- Boiled potatoes with salt are an upset tummy favorite
- Many ultrarunners love flat coke for the straight sugar
- Yes you will see lots of junk food at aid stations, for many it’s just a way to stay on top of calories (I feel better on whole foods)
Test out your nutrition plan on during longer workouts, so you know which foods you can stomach well while running for long periods. Everyone is a little different, so don’t rely on what the aid stations provide. You might want it, but if not you need to be prepared with snacks in your drop bag and hydration pack.Considering an #ultramarathon next year? Lessons from a first timer @georgiabamber Click To Tweet
Walking is Part of the Plan
I’ a competitive person by nature and like to think that I never give up.
Going into my first race, I wanted to run the whole way (albeit a little slow perhaps!) But come race day this DID NOT pan out and I came to learn that walking is ABSOLUTELY OK.
Except for the elite runners, everyone does it – so don’t beat yourself up about it. As I progressed through my first race I made up little walking rules, which helped to keep me moving.
- At first I could only walk on steep hills, but as the day went on my definition of steep began to become less and less.
- By the last 20 kilometers any slight incline was enough of an excuse for me to slow down to a trot or walk.
- I actively started to look forward to hills so I could allow myself to walk.
It’s OK, I know these are technically running races, but it’s likely you will get through them easier and faster if you walk a little now and then. Look around, it’s what the long time distance runners are doing. They know this isn’t a sprint, it’s about conserving enough energy to last many hours.
Don’t Go It Alone
I ran my first 100km ultra, alone and with no support crew.
My husband was away and I was running in a city far from home. I made it through, so it’s definitely possible, but I was incredibly envious of all the other runners who had support crew waiting for them at checkpoints and pacers to help them along when they needed it.
There’s nothing more motivating than family and friends cheering you on, so if you can muster them together, get yourself a great support crew and it will make your race just that much more doable. If they aren’t sure how to help, here are some ideas:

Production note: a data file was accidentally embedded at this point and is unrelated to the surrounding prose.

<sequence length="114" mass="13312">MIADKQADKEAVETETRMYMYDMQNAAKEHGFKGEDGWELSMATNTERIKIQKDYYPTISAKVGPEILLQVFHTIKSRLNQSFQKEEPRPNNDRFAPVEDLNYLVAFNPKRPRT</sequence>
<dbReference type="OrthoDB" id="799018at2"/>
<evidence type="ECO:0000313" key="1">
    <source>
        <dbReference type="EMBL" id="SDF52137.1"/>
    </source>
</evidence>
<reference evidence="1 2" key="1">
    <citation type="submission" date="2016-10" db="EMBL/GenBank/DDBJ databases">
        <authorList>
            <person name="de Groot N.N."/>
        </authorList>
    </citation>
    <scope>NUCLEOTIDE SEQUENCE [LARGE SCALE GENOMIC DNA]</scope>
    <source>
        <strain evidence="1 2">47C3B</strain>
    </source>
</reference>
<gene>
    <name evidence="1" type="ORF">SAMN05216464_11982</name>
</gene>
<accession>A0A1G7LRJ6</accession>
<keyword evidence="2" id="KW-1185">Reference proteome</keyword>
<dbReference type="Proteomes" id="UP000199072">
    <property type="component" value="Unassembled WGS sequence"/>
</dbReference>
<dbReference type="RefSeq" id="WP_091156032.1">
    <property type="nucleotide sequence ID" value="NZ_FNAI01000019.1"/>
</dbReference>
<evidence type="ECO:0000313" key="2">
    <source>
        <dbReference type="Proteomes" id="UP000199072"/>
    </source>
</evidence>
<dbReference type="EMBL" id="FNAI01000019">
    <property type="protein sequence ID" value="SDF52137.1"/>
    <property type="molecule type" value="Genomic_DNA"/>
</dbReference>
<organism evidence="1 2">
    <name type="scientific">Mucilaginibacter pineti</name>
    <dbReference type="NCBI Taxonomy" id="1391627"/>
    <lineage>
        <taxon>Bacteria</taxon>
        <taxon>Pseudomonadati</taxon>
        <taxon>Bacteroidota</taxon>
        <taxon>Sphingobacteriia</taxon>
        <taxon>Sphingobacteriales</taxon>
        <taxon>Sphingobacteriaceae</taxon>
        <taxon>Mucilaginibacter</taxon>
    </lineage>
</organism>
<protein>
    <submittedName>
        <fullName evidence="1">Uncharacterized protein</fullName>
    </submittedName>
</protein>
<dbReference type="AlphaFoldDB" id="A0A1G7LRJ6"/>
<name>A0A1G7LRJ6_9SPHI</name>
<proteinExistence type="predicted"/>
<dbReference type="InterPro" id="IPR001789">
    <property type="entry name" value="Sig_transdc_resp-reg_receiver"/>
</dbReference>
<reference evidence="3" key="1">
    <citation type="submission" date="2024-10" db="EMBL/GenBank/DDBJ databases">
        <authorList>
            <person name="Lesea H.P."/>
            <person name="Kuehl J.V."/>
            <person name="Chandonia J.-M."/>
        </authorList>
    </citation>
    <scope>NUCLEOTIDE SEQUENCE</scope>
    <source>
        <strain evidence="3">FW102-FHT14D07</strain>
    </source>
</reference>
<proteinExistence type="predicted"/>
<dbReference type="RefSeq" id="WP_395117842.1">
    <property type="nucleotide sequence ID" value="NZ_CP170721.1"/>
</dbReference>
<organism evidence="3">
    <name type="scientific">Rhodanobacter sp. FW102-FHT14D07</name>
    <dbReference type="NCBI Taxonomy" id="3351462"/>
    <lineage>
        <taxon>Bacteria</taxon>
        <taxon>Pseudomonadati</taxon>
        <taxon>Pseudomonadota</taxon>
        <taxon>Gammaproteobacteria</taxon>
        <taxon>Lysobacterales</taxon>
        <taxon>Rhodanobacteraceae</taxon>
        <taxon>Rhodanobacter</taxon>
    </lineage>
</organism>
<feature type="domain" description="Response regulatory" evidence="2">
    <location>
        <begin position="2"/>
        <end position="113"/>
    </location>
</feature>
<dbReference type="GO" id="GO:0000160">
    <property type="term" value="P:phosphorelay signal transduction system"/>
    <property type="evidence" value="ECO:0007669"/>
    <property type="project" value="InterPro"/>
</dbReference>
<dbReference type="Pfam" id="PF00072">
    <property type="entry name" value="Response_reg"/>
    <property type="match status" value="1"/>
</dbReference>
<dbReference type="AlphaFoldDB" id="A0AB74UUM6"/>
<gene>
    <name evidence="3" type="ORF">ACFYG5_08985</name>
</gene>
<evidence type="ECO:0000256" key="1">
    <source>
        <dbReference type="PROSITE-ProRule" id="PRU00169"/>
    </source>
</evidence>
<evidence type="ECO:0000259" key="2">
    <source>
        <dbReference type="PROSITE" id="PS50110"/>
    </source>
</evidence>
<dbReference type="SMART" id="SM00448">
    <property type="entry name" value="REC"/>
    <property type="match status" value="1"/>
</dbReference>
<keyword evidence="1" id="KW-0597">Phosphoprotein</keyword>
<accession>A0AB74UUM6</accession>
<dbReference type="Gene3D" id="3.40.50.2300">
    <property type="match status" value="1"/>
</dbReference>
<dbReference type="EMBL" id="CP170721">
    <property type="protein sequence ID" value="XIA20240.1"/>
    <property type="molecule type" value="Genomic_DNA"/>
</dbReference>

- Give them a list ahead of time of what you’ll need when you see them
- Be waiting with dry socks or pepto at aid stations
- Have a smile and “atta girl/boy” ready no matter how you look
- Pace you for a loop or from one aid station to the next (check your race rules)
- Run it with you!!
It doesn’t matter what time you finish an ultra marathon in – just by finishing you are in a league with an elite group of single minded determined fit, healthy people – who are only a tad crazy!
If you’re thinking about training for your first ultra – a big high five to you! I hope my experience helped you a little – but really I think the only way to truly learn what ultra is all about is by experiencing it yourself.
It doesn’t matter how much you prepare the day is always going to throw you curve balls that you never expected. So my best piece of advice be prepared to expect the unexpected!P.S. I ran my ultra completely plant powered – yep 100% vegan.
I know that a lot of the elites run fully plant powered, but us mere mortals can do it too. If you would like to learn more about plant based eating I’d love you to join my Plant Based Boot Camp.
Georgia Bamber is a health and wellness advocate, writer, endurance athlete, business owner, mother and lover of good food. She hopes to spread the word about the importance of eating a plant based diet -for our own health and the health of the planet.
If you’ve done an Ultra, I want to hear from you!
What’s the longest race you’ve done?
Does an Ultra inspire you or scare you?